Robert Latham Owen, Jr. was one of the first two senators to represent the State of Oklahoma. Owen was a Cherokee through his mother who was a big part of his life. Owen helped Native Americans in many ways in the first part of the 20th century. Owen used his position to secure monetary gains for Native Americans through action in the U.S. Court System and through legislation in Congress.
After Owen finished obtaining a top education at William and Lee University he moved into Indian Territory to the town of Salina. Here he taught at a Cherokee orphan asylum and held other prominent positions in the area before he began to practice law in 1880 . At this time Indian Territory did not have a U.S. Court System within its borders but Owen promoted a compulsory arbitration system. Through this Owen was able to settle thousands of civil suits between the people of Indian Territory . This lasted until Owen helped to establish the U.S. courts in the territory in 1889 . This was the start of the many cases Owen would be a part of when representing various Native American groups.
The most prominent case for Owen was when he represented the Eastern Cherokees in a suit against the United States Government in 1906. The suit was over land and the payment for that land as outlined in a treaty signed in 1893 . Owen won this case for the Eastern Cherokees and they were awarded nearly five million dollars . This was a victory for not only Owen and the Eastern Cherokees but also for all Native American groups. This allowed them to get at least some type of gain after being removed from their lands. Owen represented other bands such as the Western Cherokees who were awarded $800,000 and the Choctaws and Chickasaws who were awarded three million dollars . These cases helped Native American groups secure funds they were owed as well as expedite the process of receiving those funds.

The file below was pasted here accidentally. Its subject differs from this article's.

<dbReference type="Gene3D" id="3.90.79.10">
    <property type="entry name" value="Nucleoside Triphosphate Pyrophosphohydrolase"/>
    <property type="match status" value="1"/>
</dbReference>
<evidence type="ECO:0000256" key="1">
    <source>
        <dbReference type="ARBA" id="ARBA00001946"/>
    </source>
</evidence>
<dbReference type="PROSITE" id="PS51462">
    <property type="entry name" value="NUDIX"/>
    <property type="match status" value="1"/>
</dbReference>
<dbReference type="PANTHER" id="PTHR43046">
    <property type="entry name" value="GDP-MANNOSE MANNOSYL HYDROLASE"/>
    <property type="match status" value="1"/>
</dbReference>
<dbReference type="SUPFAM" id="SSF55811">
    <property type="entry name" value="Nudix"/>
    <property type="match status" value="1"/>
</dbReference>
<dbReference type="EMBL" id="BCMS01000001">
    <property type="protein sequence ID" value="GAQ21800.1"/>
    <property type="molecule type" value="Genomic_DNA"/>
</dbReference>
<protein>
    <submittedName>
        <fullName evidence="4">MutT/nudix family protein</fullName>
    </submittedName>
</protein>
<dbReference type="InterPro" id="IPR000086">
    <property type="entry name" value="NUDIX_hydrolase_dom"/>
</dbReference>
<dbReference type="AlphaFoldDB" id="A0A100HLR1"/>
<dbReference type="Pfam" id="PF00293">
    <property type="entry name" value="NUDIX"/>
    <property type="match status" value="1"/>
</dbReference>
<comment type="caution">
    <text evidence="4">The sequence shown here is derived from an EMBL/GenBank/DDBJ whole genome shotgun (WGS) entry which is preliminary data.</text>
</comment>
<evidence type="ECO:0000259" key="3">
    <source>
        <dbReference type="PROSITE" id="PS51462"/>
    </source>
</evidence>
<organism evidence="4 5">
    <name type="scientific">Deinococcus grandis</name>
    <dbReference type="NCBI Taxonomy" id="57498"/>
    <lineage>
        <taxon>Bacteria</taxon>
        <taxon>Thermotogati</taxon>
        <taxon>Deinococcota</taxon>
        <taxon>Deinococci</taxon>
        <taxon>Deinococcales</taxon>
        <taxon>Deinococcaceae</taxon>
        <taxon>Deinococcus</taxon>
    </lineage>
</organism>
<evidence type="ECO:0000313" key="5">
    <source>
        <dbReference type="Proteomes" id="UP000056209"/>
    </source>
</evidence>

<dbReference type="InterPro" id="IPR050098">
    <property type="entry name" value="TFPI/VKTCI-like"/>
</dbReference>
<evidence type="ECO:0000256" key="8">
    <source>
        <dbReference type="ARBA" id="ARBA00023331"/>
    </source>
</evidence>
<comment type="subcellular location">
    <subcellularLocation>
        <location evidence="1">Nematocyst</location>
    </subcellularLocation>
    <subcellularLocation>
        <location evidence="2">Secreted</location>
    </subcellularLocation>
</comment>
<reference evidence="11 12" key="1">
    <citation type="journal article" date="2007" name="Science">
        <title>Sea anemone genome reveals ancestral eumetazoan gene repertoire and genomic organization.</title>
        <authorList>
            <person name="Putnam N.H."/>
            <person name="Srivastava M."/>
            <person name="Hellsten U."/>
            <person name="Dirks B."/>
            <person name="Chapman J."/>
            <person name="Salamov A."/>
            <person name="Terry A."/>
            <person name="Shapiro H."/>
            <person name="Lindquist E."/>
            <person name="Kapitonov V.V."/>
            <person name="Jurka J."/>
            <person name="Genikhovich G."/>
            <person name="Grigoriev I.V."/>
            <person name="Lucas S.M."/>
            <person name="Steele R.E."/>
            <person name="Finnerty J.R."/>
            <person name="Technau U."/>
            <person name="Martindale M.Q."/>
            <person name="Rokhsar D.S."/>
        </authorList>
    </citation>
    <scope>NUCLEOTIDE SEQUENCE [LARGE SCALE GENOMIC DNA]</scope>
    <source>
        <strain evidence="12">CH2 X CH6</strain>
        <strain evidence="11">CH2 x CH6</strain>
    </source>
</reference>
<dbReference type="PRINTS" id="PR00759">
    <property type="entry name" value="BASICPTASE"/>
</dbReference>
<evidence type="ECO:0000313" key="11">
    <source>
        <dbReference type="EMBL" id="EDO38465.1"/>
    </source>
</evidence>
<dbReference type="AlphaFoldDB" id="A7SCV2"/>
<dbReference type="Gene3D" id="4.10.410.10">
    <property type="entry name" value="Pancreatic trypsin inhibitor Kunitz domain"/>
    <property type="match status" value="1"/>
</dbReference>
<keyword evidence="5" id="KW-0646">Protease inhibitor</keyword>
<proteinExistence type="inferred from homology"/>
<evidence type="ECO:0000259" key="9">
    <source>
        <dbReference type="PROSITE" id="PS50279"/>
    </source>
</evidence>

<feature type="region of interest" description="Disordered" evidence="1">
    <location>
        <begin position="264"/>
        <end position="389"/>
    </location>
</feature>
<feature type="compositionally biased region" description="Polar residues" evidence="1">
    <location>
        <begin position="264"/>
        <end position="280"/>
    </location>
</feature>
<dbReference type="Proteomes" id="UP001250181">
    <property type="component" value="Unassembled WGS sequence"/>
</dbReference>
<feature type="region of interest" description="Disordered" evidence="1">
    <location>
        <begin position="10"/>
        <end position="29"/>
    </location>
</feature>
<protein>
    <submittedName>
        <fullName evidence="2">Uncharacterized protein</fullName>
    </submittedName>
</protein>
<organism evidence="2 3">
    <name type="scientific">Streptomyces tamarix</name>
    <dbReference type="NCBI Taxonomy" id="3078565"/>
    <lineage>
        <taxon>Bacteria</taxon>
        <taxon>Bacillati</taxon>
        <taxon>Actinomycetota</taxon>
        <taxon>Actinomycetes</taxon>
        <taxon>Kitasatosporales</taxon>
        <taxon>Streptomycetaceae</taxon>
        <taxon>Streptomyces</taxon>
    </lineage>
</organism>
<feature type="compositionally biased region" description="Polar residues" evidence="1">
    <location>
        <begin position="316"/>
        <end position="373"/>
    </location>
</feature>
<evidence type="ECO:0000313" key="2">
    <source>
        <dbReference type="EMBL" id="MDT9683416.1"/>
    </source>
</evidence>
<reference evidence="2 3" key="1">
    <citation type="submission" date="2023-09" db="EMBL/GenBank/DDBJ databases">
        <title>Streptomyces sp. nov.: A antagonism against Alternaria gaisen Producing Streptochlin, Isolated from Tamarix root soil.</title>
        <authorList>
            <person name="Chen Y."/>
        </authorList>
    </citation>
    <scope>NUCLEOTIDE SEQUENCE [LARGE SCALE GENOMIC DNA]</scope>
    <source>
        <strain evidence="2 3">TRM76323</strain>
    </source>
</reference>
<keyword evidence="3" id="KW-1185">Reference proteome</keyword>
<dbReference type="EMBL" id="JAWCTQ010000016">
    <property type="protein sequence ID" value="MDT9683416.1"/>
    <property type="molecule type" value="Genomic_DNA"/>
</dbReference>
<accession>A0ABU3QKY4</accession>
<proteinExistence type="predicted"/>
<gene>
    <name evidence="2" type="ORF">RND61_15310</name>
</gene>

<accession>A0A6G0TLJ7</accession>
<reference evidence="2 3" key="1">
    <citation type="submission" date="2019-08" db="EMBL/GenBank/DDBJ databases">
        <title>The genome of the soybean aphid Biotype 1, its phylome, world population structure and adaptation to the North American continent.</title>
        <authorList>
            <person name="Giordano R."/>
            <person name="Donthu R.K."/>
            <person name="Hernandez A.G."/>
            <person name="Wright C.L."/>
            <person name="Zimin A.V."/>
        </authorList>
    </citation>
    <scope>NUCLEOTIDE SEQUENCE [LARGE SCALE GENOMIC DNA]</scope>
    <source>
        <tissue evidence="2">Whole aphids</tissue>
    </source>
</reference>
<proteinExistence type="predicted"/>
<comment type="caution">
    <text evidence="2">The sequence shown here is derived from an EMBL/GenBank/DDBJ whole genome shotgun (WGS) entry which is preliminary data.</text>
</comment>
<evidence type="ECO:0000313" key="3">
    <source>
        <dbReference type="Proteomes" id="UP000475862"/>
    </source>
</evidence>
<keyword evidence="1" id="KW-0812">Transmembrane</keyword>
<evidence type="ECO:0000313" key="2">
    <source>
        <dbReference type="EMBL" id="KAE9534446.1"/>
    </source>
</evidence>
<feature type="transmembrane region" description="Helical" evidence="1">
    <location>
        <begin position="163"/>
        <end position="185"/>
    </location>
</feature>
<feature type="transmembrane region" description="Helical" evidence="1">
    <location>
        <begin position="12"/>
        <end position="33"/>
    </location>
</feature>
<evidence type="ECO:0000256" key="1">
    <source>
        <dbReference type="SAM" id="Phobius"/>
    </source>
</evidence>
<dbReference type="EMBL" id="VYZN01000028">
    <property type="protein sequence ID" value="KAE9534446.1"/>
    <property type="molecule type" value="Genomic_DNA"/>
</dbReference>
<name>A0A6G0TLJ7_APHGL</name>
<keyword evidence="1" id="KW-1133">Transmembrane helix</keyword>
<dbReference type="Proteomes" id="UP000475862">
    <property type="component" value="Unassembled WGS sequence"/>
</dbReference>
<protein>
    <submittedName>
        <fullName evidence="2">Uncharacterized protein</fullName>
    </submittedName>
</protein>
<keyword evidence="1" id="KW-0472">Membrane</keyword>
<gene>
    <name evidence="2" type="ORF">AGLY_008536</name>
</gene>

In the early 20th century the issue on admitting Indian Territory and Oklahoma Territory to the Union as states. Owen was a key member in helping to organize the Sequoyah Constitutional Convention . This was an attempt at getting Indian Territory admitted as the State of Sequoyah, separate from Oklahoma. Partially due to party politics, the Sequoyah Convention was not successful. However, it opened the door for the Oklahoma Enabling Act. This allowed Oklahoma and Indian territories to elect delegates to draft a constitution for entrance to the Union as The State of Oklahoma . This was a big step towards assimilation of the Native Americans as they were truly becoming a part of the country that changed the way their people lived.
After Oklahoma was admitted, Owen was chosen as one of two Senators to represent the state in the U.S. Senate. Owen’s ancestry as well as his expertise got him appointed to three of the committees dealing with Native American affairs . One of the first bills Owen supported was the Removal of Restrictions Act of 1908. This act removed...